A heartfelt and hopeful debut about a bird-loving autistic child whose family's special nest is in danger of falling apart. Axel loves everything about birds, especially eagles. No one worries that an eagle will fly too far and not come home--a fact Axel wishes his mother understood.
This piercing exploration of ableism, racism, and colonialism answers the call to dig deep, examine core beliefs, and question what is considered normal. Mary Lambert has always felt safe and protected on her beloved island of Martha's Vineyard. Her great-great-grandfather was an early English settler and the first deaf islander. Now, over a hundred years later, many people there -- including Mary -- are deaf, and nearly everyone can communicate in sign language. Mary has never felt isolated. She is proud of her lineage. But recent events have delivered winds of change. Mary's brother died, leaving her family shattered. Tensions over land disputes are mounting between English settlers and the Wampanoag people. And a cunning young scientist has arrived, hoping to discover the origin of the island's prevalent deafness. His maniacal drive to find answers soon renders Mary a "live specimen" in a cruel experiment. Her struggle to save herself is at the core of this penetrating and poignant novel that probes our perceptions of ability and disability.
From fixing the class computer to repairing old radios, twelve-year-old Iris is a tech genius. But she's the only deaf person in her school, so people often treat her like she's not very smart. If you've ever felt like no one was listening to you, then you know how hard that can be. When she learns about Blue 55, a real whale who is unable to speak to other whales, Iris understands how he must feel. Then she has an idea: she should invent a way to "sing" to him! But he's three thousand miles away. How will she play her song for him?
Schneider Family Book Award Honor Books for Middle Grades 2023-2020
From the bestselling author of A Snicker of Magic comes a heartfelt story about a girl who -- armed with her trusty, snazzy wheelchair -- refuses to let her brittle bone disease stand in the way of adventure.
Portico Reeves's superpower is making sure all the other superheroes--like his parents and two best friends--stay super. And safe. Super safe. And he does this all in secret. No one in his civilian life knows he's actually...Stuntboy!
Perfect for readers of Song for a Whale and Counting by 7s, a neurodivergent girl campaigns for a memorial when she learns that her small Scottish town used to burn witches simply because they were different.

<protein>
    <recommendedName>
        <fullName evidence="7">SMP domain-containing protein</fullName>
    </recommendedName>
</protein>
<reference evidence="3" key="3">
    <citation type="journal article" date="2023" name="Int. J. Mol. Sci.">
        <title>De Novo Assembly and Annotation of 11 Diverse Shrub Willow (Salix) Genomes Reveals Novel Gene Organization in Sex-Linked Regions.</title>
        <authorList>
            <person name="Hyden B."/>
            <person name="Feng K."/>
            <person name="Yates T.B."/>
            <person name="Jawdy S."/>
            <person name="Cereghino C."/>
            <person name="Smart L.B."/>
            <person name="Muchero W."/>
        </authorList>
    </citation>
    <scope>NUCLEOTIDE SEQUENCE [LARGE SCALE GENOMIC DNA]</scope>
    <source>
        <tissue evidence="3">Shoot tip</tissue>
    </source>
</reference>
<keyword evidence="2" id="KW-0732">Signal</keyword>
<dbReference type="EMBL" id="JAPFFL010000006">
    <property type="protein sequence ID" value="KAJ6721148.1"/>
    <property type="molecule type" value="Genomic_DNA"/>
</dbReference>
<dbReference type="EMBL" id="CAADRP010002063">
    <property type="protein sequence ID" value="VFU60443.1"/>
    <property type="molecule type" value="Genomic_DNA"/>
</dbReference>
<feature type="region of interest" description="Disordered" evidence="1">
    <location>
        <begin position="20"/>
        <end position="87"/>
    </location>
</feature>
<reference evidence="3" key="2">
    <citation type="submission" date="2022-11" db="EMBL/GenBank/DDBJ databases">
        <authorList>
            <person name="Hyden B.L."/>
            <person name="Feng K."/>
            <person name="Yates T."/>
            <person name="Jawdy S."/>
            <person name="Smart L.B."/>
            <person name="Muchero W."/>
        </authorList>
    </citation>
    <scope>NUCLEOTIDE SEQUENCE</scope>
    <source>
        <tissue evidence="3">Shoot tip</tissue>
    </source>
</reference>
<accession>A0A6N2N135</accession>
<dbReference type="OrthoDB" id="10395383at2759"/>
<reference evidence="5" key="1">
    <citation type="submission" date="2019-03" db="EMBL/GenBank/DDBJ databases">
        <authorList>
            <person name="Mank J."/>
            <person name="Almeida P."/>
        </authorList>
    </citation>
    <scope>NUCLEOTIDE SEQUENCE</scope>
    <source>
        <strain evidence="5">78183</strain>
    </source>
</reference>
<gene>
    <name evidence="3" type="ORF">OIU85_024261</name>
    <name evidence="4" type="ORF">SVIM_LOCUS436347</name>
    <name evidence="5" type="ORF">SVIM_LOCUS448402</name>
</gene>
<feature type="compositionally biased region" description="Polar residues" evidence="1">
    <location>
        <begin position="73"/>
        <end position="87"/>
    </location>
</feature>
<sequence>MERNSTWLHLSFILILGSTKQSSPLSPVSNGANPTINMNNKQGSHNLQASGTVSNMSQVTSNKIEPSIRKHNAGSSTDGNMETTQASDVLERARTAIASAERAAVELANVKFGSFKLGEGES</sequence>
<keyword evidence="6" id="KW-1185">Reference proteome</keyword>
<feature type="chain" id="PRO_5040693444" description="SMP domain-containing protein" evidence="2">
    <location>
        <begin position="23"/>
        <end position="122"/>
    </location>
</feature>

In this perfectly pitched novel-in-letters, autistic eleven-year-old Vivy Cohen won't let anything stop her from playing baseball--not when she has a major-league star as her pen pal. Vivy Cohen is determined. She's had enough of playing catch in the park. She's ready to pitch for a real baseball team. But Vivy's mom is worried about Vivy being the only girl on the team, and the only autistic kid. She wants Vivy to forget about pitching, but Vivy won't give up. When her social skills teacher makes her write a letter to someone, Vivy knows exactly who to choose: her hero, Major League pitcher VJ Capello. Then two amazing things happen: A coach sees Vivy's amazing knuckleball and invites her to join his team. And VJ starts writing back! Now Vivy is a full-fledged pitcher, with a catcher as a new best friend and a steady stream of advice from VJ. But when a big accident puts her back on the bench, Vivy has to fight to stay on the team.
This remarkable graphic novel is about growing up in a refugee camp, as told by a former Somali refugee to the Newbery Honor-winning creator of Roller Girl. Omar and his younger brother, Hassan, have spent most of their lives in Dadaab, a refugee camp in Kenya. Life is hard there: never enough food, achingly dull, and without access to the medical care Omar knows his nonverbal brother needs. So when Omar has the opportunity to go to school, he knows it might be a chance to change their future . . . but it would also mean leaving his brother, the only family member he has left, every day. Heartbreak, hope, and gentle humor exist together in this graphic novel about a childhood spent waiting, and a young man who is able to create a sense of family and home in the most difficult of settings. It's an intimate, important, unforgettable look at the day-to-day life of a refugee, as told to New York Times Bestselling author/artist Victoria Jamieson by Omar Mohamed, the Somali man who lived the story.
Emilia Torres has a wandering mind. It's hard for her to follow along at school, and sometimes she forgets to do what her mom or abuela asks. But she remembers what matters: a time when her family was whole and home made sense. When Dad returns from deployment, Emilia expects that her life will get back to normal. Instead, it unravels. Dad shuts himself in the back stall of their family's auto shop to work on an old car. Emilia peeks in on him daily, mesmerized by his welder. One day, Dad calls Emilia over. Then, he teaches her how to weld. And over time, flickers of her old dad reappear. But as Emilia finds a way to repair the relationship with her father at home, her community ruptures with some of her classmates, like her best friend, Gus, at the center of the conflict.